Secular Theocracy: The Foundations and Folly of Modern Tyranny, Part 2

Hence, the secular theocracy exalts a sovereign and powerful state that pervades all of life and compels obedience not just to its mandates but to the secular nationalism of the Zeitgeist itself, which the populace is forced to conform to and fund. This worldview dominates public schools, colleges and universities, elite media, entertainment, and an ever-expanding array of government domains in law, health care, welfare, retirement, transportation, commerce, parks and recreation, etc. Not coincidentally in the modern era when nation states have displaced God, Cavanaugh notes, "it does not matter that the U.S. flag does not explicitly refer to a god. It is nevertheless a sacred—perhaps the most sacred—object in U.S. society and is thus an object of religious veneration." And worship in the secular theocracy in schools and at public events consists of singing the "National Anthem" and saluting the flag in "The Pledge of Allegiance," which as described by its socialist author Francis Bellamy (in To Die For: The Paradox of American Patriotism, p. 178), "is the same with the catechism, or the Lord's Prayer."

In contrast, C.S. Lewis understood that natural law applies to all human behavior, including the behavior of government officials, and he clearly saw that government power was a dangerous force that needs to be strictly limited. Contrary to secular interpretations of the Establishment Clause, the issue is not "the separation of church and state" into distinct and conflicting realms but the reduction of state power to micro-minute levels in order to eliminate the establishment of a state-backed church of any kind. Individuals have property rights that are sacred and need to be protected under a uniform rule of law; Christianity instructs us in the civic virtues upon which such law depends, and good ends can only be pursued using good means. The result is the recognition that compelling people into some collectivist regimentation is evil and produces immense human suffering. Lewis noted (God in the Dock, p. 315) that:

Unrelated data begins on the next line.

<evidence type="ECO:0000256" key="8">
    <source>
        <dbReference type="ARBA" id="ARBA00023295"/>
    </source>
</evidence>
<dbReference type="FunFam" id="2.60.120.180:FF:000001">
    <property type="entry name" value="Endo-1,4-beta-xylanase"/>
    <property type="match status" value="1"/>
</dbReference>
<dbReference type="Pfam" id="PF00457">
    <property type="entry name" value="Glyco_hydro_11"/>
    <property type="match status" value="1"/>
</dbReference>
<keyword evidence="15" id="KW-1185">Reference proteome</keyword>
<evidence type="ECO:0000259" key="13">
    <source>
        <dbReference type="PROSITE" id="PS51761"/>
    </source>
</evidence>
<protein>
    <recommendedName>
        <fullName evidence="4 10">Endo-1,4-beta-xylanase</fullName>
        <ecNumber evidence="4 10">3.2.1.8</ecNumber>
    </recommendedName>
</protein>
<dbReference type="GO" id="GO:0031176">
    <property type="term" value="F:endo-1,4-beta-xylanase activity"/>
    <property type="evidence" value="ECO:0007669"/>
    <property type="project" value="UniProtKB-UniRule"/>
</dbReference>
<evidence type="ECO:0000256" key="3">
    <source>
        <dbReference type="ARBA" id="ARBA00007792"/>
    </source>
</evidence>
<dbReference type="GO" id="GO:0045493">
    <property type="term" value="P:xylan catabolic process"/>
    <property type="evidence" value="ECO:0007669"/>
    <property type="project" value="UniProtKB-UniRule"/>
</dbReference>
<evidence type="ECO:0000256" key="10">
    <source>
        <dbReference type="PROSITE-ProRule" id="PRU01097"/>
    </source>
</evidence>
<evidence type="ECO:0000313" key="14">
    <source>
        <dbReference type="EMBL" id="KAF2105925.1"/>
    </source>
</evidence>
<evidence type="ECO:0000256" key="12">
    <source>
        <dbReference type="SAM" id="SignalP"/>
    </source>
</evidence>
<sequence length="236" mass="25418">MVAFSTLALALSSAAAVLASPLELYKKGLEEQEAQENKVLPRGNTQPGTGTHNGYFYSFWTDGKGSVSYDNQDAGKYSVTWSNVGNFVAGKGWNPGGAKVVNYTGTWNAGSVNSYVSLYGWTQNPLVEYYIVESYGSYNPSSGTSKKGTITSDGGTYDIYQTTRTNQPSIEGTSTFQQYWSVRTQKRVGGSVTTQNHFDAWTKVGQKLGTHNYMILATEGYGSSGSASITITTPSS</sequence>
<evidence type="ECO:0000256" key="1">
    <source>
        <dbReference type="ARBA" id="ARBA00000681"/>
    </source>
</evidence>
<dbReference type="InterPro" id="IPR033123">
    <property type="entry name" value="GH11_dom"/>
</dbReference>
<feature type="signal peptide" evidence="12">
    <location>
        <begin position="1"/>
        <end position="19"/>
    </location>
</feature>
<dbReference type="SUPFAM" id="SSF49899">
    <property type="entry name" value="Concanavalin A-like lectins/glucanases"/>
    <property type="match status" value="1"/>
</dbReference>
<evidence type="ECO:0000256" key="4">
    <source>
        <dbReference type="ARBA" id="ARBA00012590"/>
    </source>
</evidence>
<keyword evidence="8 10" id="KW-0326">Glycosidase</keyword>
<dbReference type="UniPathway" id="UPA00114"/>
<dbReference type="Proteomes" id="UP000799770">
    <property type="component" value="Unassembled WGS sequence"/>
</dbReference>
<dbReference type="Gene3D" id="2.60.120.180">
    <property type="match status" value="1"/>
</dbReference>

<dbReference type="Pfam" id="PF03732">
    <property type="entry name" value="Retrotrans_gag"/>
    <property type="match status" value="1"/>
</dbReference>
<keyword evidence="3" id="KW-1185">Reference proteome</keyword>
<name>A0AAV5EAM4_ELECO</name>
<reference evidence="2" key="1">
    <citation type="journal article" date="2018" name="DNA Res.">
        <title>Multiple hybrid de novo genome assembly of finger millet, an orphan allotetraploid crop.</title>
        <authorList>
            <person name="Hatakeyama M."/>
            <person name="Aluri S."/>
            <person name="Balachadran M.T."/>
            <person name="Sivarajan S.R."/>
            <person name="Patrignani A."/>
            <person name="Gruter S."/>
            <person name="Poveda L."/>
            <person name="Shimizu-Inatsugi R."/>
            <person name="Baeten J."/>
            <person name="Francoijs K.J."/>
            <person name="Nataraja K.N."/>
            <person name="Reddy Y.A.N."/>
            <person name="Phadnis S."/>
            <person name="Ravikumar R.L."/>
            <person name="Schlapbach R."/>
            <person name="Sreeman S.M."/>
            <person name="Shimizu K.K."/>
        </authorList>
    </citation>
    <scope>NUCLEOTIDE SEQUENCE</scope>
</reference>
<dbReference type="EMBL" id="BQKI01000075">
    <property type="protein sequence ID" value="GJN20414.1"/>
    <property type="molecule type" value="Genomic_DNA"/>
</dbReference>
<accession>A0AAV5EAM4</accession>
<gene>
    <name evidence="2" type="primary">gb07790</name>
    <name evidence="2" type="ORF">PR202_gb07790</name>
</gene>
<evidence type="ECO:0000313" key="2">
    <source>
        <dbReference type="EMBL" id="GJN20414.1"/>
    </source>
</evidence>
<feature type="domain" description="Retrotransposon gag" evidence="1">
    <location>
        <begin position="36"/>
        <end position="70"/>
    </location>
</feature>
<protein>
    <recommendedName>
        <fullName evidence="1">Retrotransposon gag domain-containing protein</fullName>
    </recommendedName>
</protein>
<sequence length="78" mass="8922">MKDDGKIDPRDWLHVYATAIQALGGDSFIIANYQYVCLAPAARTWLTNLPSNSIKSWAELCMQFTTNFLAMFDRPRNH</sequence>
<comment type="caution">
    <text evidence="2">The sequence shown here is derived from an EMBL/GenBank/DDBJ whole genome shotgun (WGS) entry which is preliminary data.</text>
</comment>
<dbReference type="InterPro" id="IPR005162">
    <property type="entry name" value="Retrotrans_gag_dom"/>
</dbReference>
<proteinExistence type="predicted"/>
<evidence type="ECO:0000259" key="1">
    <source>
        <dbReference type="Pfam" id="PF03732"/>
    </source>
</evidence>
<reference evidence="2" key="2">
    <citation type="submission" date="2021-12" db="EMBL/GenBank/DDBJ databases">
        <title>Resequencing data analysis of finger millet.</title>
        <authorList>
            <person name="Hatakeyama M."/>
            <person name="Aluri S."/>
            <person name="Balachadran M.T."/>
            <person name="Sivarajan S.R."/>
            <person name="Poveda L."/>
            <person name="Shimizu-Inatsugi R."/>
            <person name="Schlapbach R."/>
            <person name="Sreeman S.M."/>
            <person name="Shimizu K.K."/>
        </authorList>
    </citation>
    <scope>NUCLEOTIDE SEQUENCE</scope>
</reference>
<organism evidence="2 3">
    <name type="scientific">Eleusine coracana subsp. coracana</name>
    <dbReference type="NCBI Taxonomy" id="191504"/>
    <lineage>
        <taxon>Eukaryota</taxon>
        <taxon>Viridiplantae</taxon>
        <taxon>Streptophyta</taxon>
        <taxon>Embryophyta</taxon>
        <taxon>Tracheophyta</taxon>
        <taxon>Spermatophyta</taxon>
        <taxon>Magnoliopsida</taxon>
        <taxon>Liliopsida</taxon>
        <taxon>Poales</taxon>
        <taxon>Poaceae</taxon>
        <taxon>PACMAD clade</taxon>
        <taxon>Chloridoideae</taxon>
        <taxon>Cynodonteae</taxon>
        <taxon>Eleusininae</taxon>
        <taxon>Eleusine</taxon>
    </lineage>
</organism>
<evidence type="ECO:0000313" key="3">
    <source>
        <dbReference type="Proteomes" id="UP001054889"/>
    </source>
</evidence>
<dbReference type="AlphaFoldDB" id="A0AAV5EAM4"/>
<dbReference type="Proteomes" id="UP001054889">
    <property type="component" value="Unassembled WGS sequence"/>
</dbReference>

I do not like the pretensions of Government—the grounds on which it demands my obedience—to be pitched too high. I don't like the medicine-man's magical pretensions nor the Bourbon's Divine Right. This is not solely because I disbelieve in magic and in Bossuet's Politique. I believe in God, but I detest theocracy. For every Government consists of mere men and is, strictly viewed, a makeshift; if it adds to its commands 'Thus saith the Lord,' it lies, and lies dangerously.

The point is that the natural law is rooted in the religio of Christianity and sets the epistemic and moral foundation and context for the existence of all people as individuals, and that such laws make the cooperation, norms, and relationships of community possible. To break the natural law in the name of a secular theocracy is simultaneously to break the relational bonds of community that are the basis for the natural rights of all individuals to be free and responsible.

Moreover, the solution is to end secular theocracy by de-socializing the public square, not seek to "take over" this theocracy. This means privatizing government schools, transportation, welfare, retirement, parks and recreation, commerce, civic areas of all types, etc., and allowing covenants, and other private institutions and communities to flourish. (See The Voluntary City.) Those who believe that such government domains are workable and should be exempt from natural law tenets are hubristically fooling themselves and end up embracing the moral relativism of utilitarianism. As Lewis further noted in The Weight of Glory(pp. 168-169):

[S]ince we have sin, we have found, as Lord Acton says, that "all power corrupts, and absolute power corrupts absolutely." The only remedy has been to take away the powers. . . .Theocracy has been rightly abolished not because it is bad that priests should govern ignorant laymen, but because priests are wicked men like the rest of us.

1/26/2012 5:00:00 AM